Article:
John Nutter, director of finance and administration, said activity is down at the log yard, which reflected a slight decline in revenue from last month. However, marina and yard fees more than doubled from March to April, increasing from $32,100 to $68,047. Moorage is also starting to pick up, he said, although it is still below budget for the year.

Jarkiewicz said the port expects another chip barge in May, and two chip barges and possibly a log ship in June.

“Some of what we’re seeing in the lack of log ships has been made up with the increase in barge activity, which we expect to see continue through the rest of the year,” he said.

The Port of Port Angeles’ Maritime Festival will be held June 8-9 at 832 W. Boathaven Drive. Information and a schedule of events can be found at www.maritimefestival.org.

A groundbreaking ceremony to celebrate the start of infrastructure construction at the Marine Trade Center will be held at 10 a.m. June 9.

________

Reporter Paula Hunt can be reached by email at paula.hunt@peninsulanews.us.

More in News

Port Townsend pool on track to open in July

Task force favors Chimacum Park for replacement

‘Positive support' shown for Recompete grant

Port of PA extends lease with Homeland Security

Jason Minnoch, left, and Jim deBord move a set of musical chimes as Al Oman and Jo Johnston look on during preparations on Wednesday for Sunday’s playground opening of the Dream Playground at Erickson Playfield in Port Angeles. The playground, rebuilt by volunteers in May after much of it was destroyed by arson in December, will host an official reopening and dedication ceremony at 3 p.m. Sunday. (Keith Thorpe/Peninsula News)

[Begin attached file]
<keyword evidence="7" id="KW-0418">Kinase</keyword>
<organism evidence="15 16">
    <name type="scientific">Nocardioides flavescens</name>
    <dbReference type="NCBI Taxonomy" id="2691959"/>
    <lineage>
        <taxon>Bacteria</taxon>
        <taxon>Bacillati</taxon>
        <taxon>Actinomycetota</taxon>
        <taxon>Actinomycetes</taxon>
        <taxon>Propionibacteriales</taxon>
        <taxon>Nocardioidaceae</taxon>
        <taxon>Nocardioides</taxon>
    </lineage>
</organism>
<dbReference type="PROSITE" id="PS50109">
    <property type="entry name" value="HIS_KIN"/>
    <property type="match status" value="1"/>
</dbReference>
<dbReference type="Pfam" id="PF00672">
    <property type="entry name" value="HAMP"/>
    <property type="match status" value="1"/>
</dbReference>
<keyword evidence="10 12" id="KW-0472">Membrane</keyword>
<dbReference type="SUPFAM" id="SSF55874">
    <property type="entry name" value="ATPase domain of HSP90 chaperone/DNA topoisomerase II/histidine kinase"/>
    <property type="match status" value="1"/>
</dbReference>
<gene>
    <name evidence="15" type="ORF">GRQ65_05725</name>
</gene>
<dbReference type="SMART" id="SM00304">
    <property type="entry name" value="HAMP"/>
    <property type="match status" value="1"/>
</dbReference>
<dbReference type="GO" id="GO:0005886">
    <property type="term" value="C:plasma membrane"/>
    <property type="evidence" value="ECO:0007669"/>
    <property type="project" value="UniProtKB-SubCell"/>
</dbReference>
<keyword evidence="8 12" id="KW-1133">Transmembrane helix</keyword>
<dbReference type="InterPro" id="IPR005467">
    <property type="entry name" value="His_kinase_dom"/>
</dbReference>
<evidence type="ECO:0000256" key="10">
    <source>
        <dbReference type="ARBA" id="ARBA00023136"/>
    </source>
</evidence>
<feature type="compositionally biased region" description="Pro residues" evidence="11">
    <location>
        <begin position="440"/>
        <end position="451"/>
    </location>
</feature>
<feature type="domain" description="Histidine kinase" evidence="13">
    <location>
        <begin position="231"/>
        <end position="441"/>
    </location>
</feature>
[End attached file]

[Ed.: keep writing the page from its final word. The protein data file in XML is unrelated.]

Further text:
Reopening ceremony Sunday

Jason Minnoch, left, and Jim deBord move a set of musical chimes… Continue reading

Port Townsend, YMCA sued over 2022 pool ban

Confrontation with transgender employee at center of lawsuit

More muscle than wind in Phase 2 of Race to Alaska

Winds die down, force sailors to alternate with human power

Chris Fidler.
Port Angeles man honored with Distinguished Alumni award

Chris Fidler of Port Angeles has received the Distinguished Alumni… Continue reading

Members of the Makah Tribe bring a gray whale to shore on May 18, 1999. A federal ruling Thursday will allow the tribe to take 25 whales in a 10-year period. (Peninsula News file)
Makah Tribe granted waiver to hunt gray whales

Ruling to allow tribe 25 in 10-year period

Team Roscoe Pickle Train of Port Townsend, which includes Chris Iruz, Enzo Dougherty, Odin Smith and Pearl Smith, were first out of the Victoria Inner Harbour at the start of the Race to Alaska on Tuesday. The cannon fired at noon and 38 racers headed to Ketchikan, a 750-mile contest that started in Port Townsend on Sunday. (Steve Mullensky/for Peninsula News)
Racers restart in Victoria on their way to Alaska

One rescued by Coast Guard; two others try wheeling over land

Sequim city council members approved a $2.45 million purchase of 16.52 acres off West Hendrickson Road to be used for a future park. It remains closed to the public as it’s being leased for agricultural use until plans and funding can be put in place for the future park. (Matthew Nash/Olympic Peninsula News Group)
Sequim purchases 16 acres for park

City negotiated with McCord family for 2 years

Clallam sheriff pursuing $9.6M grant for public safety facility

Defense program geared to supporting military installations

Kayakers to attempt to cross strait on Friday

Six kayakers will attempt to paddle south across the… Continue reading